Radio Sandwell Lifestyle News

New tattoo removal cream doesn't hurt and promises to fade ink

2015-02-18 15:19:41

Tattoo© Getty Images Tattoo regrets? There may be a solution.

A Canadian student has developed a new method of tattoo removal that could save people a good deal of pain and expense, allowing them to get rid of regrettable tats by simply rubbing cream into them.

"When comparing it to laser-based tattoo removal, in which you see the burns, the scarring, the blisters, in this case, we've designed a drug that doesn't really have much off-target effect," 27-year-old PhD student and inventor Alec Falkenham told CBC.

"We're not targeting any of the normal skin cells, so you won't see a lot of inflammation. In fact, based on the process that we're actually using, we don't think there will be any inflammation at all and it would actually be anti-inflammatory."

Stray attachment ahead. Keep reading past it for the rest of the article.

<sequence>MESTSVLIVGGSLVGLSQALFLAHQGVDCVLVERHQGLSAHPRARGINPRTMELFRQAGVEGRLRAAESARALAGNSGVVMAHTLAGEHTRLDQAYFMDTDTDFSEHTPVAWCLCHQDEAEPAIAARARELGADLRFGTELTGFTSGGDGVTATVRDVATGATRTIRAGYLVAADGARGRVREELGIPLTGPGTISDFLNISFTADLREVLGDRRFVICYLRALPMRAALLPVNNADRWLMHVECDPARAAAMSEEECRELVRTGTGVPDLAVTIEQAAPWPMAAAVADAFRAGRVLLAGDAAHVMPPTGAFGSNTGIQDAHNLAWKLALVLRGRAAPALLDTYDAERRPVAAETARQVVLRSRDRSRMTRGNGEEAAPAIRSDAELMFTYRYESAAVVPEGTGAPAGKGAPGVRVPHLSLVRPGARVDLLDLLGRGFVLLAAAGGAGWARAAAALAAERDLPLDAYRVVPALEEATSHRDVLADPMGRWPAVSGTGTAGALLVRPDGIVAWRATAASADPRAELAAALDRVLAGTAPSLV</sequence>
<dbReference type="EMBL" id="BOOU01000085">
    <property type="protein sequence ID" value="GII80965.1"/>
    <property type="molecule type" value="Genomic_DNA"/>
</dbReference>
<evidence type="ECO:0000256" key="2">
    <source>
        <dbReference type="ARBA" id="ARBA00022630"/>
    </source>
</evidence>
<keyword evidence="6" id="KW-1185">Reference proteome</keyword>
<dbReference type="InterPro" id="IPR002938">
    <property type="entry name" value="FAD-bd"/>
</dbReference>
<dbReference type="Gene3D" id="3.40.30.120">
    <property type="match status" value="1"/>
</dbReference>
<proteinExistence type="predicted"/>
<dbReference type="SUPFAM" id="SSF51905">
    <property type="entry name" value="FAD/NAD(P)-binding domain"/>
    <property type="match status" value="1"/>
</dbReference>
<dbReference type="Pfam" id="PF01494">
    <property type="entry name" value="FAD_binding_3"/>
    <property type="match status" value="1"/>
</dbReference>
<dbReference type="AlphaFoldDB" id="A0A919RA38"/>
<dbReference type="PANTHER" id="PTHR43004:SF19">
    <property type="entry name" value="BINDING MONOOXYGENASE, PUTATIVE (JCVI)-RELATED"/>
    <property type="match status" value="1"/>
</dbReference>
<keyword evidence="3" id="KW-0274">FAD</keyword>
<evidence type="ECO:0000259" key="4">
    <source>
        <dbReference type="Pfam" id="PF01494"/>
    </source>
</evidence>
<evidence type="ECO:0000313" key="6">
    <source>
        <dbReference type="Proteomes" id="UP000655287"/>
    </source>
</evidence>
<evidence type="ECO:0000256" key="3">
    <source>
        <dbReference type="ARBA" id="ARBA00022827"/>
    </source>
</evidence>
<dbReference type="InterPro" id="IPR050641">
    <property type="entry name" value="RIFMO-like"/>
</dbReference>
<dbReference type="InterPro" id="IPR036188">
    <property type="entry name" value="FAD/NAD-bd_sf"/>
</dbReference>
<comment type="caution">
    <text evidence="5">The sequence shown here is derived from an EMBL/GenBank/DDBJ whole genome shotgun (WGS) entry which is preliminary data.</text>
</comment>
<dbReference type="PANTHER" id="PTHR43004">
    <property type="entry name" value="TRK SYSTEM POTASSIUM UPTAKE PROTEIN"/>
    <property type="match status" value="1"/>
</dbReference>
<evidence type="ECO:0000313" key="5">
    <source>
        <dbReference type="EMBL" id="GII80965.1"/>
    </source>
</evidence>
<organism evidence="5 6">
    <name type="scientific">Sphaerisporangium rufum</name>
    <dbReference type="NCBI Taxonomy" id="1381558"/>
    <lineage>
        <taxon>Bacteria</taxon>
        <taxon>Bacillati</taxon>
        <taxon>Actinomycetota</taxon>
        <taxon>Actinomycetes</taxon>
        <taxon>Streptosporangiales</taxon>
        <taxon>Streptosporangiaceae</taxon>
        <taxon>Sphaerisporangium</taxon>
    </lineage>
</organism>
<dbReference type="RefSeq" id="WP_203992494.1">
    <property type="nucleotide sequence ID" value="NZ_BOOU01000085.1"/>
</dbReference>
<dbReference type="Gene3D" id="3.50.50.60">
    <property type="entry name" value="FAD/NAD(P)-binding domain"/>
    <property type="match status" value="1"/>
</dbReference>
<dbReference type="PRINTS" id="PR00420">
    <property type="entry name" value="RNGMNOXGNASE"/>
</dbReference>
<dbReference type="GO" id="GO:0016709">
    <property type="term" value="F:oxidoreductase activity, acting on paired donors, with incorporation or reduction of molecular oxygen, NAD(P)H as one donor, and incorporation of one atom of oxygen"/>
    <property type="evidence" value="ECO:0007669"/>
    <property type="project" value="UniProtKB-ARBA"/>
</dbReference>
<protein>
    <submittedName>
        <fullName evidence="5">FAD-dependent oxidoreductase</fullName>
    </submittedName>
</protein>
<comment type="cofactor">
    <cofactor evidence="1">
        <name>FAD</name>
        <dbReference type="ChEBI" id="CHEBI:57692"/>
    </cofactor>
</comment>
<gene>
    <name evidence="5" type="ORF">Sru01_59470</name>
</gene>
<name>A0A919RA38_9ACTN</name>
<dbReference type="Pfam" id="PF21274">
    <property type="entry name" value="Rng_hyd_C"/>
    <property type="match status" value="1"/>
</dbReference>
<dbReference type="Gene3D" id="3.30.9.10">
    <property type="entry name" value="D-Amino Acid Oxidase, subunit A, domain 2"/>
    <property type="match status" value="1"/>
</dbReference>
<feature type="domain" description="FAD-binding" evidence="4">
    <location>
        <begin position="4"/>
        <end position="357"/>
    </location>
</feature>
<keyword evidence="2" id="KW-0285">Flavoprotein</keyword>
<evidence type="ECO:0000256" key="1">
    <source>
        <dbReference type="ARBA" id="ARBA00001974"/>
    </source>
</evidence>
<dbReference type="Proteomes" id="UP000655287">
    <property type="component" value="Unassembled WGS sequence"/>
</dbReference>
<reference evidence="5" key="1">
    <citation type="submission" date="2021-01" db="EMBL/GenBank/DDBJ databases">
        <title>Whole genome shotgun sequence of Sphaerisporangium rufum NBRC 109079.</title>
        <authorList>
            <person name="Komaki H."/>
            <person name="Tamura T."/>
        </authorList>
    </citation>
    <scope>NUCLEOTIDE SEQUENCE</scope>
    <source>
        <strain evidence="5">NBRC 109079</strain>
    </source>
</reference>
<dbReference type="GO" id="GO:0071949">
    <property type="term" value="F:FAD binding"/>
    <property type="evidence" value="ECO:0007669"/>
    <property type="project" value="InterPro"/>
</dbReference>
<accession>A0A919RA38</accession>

How it works

During a tattoo, ink is injected into the skin. This causes an immune response and cells called 'macrophages' move to the area to 'eat up' the ink. Some carry it away to the body's lymph nodes but others over-eat and stay stranded in your skin, forming the tattoo.

Falkenham's cream targets them by making new microphages arrive to consume the old ink-filled ones, starting the process from the beginning and causing the tattoo to slowly but surely fade.

Not only is it a safer method than laser removal, but it should be a lot cheaper.

Falkenham doesn't yet know how many applications will be required (the cream is still in the testing phase), but he estimates four cents per square centimetre – around $4.50 or £3 for a 10-centimetre by 10-centimetre area.

"Alec is a trail blazer in tattoo removal. He came to ILI with an idea, tangentially related to his graduate research, that had real-life applicability," said Andrea McCormick, manager of health and life sciences at Falkenham's Dalhousie University in Halifax, Nova Scotia.

"His initial research has shown great results and his next stage of research will build on those results, developing his technology into a product that can eventually be brought to market."

Source: msn.com

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